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MDI Concepts

Although the MDI specification has been around since Windows 2.0, at that time MDI applications were difficult to write and required some very intricate programming work. Since Windows 3.0, however, much of that work has already been done for you. That support, with some enhancements from Windows 95, has been carried over into Windows 98 and Microsoft Windows NT.

The Elements of MDI

The main application window of an MDI program is conventional: it has a title bar, a menu, a sizing border, a system menu icon, and minimize/maximize/close buttons. The client area, however, is often called a "workspace" and is not directly used to display program output. This workspace contains zero or more child windows, each of which displays a document.

These child windows look much like normal application windows and much like the main application window of an MDI program. They too have a title bar, a sizing border, a system menu icon, minimize/maximize/close buttons, and possibly scroll bars. None of the document windows has a menu, however. The menu on the main application window applies to the document windows.

At any one time, only one document window is active (indicated by a highlighted title bar), and it appears in front of all the other document windows. All the document child windows are clipped to the workspace area and never appear outside the application window.

At first, MDI seems a fairly straightforward job for the Windows programmer. All you need to do is create a WS_CHILD window for each document, making the program's main application window the parent of the document window. But with a little exploration of existing MDI applications, you'll find some complications that require difficult code.

All of these aspects of MDI are supported in Windows 98. Some overhead is required of course (as will be shown in a sample program), but it isn't anywhere close to the amount of code you'd have to write to support all these features directly.

MDI Support

Some new terminology is necessary when approaching the Windows MDI support. The main application window is called the "frame window." Just as in a conventional Windows program, this is a window of the WS_OVERLAPPEDWINDOW style.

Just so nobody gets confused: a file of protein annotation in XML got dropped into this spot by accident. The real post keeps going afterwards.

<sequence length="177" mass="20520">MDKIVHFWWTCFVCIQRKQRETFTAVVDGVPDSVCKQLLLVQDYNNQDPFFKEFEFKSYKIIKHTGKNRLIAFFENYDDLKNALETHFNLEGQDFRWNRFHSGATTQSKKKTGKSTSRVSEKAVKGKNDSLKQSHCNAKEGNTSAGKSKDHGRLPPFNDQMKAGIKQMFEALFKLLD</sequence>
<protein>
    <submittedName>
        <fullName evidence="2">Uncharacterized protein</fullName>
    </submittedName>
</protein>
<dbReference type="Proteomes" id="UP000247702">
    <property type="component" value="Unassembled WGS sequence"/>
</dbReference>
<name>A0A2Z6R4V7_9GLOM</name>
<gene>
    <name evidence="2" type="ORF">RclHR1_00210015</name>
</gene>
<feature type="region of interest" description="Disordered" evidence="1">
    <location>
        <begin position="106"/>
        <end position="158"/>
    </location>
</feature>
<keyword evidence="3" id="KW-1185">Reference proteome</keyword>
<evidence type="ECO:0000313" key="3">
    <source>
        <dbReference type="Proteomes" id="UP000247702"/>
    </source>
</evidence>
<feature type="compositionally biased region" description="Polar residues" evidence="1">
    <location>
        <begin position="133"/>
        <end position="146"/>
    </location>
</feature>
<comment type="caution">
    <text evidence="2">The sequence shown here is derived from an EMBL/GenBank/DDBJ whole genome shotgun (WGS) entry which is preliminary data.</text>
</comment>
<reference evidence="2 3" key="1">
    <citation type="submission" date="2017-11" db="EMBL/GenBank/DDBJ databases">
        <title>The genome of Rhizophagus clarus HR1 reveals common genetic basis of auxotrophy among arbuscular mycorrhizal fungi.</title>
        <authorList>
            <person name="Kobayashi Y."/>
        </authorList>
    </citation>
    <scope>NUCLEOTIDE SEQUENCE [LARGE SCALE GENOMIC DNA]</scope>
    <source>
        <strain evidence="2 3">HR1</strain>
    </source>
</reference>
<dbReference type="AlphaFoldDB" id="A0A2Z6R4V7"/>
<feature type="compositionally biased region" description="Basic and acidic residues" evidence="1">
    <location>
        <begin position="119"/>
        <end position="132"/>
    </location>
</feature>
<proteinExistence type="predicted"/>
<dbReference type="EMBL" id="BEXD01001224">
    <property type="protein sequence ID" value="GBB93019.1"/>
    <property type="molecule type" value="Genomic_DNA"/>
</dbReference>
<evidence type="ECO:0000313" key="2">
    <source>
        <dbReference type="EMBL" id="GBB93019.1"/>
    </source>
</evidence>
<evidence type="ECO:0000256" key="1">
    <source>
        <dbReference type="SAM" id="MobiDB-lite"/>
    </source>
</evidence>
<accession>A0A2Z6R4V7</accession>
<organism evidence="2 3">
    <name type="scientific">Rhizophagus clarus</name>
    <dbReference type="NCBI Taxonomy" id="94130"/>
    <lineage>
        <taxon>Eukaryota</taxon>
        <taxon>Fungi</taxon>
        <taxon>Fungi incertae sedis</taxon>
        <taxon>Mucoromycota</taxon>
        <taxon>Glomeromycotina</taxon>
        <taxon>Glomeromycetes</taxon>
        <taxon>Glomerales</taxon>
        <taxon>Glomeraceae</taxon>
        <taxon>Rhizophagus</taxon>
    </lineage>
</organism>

An MDI application also creates a "client window" based on the predefined window class MDICLIENT. The client window is created by a call to CreateWindow using this window class and the WS_CHILD style. The last argument to CreateWindow is a pointer to a small structure of type CLIENTCREATESTRUCT. This client window covers the client area of the frame window and is responsible for much of the MDI support. The color of this client window is the system color COLOR_APPWORKSPACE.

The document windows, as you've probably noticed, are called "child windows." You create these windows by initializing a structure of type MDICREATESTRUCT and sending the client window a WM_MDICREATE message with a pointer to this structure.

The document windows are children of the client window, which in turn is a child of the frame window. The parent-child hierarchy is shown in Figure 19-1.

Click to view at full size.

Figure 19-1. The parent-child hierarchy of a Windows MDI application.

You need a window class (and window procedure) for the frame window and for each type of child window supported by the application. You don't need a window procedure for the client window because the window class is preregistered.

The MDI support of Windows 98 includes one window class, five functions, two data structures, and twelve messages. I've already mentioned the new window class, which is MDICLIENT, and the new data structures, CLIENTCREATESTRUCT and MDICREATESTRUCT. Two of the five functions replace DefWindowProc in MDI applications: rather than call DefWindowProc for all unprocessed messages, a frame window procedure calls DefFrameProc and a child window procedure calls DefMDIChildProc. Another function specific to MDI, TranslateMDISysAccel, is used in the same way as TranslateAccelerator, which I discussed in Chapter 10. The MDI support also includes ArrangeIconicWindows, but one of the special MDI messages makes this function unnecessary for MDI programs.

The fifth MDI function is called CreateMDIWindow. This allows the child window to be created in a separate thread of execution. This function is not required in a single-threaded program, which is what I'll be demonstrating.

In the sample program coming up, I'll demonstrate nine of the twelve MDI messages. (The other three are not normally required.) These messages begin with the prefix WM_MDI. A frame window sends these messages to the client window to perform an operation on a child window or to obtain information about a child window. (For example, a frame window sends a WM_MDICREATE message to a client window to create a child window.) The WM_MDIACTIVATE message is an exception: while a frame window can send this message to the client window to activate one of the child windows, the client window also sends the message to the child windows being activated and deactivated to inform them of this change.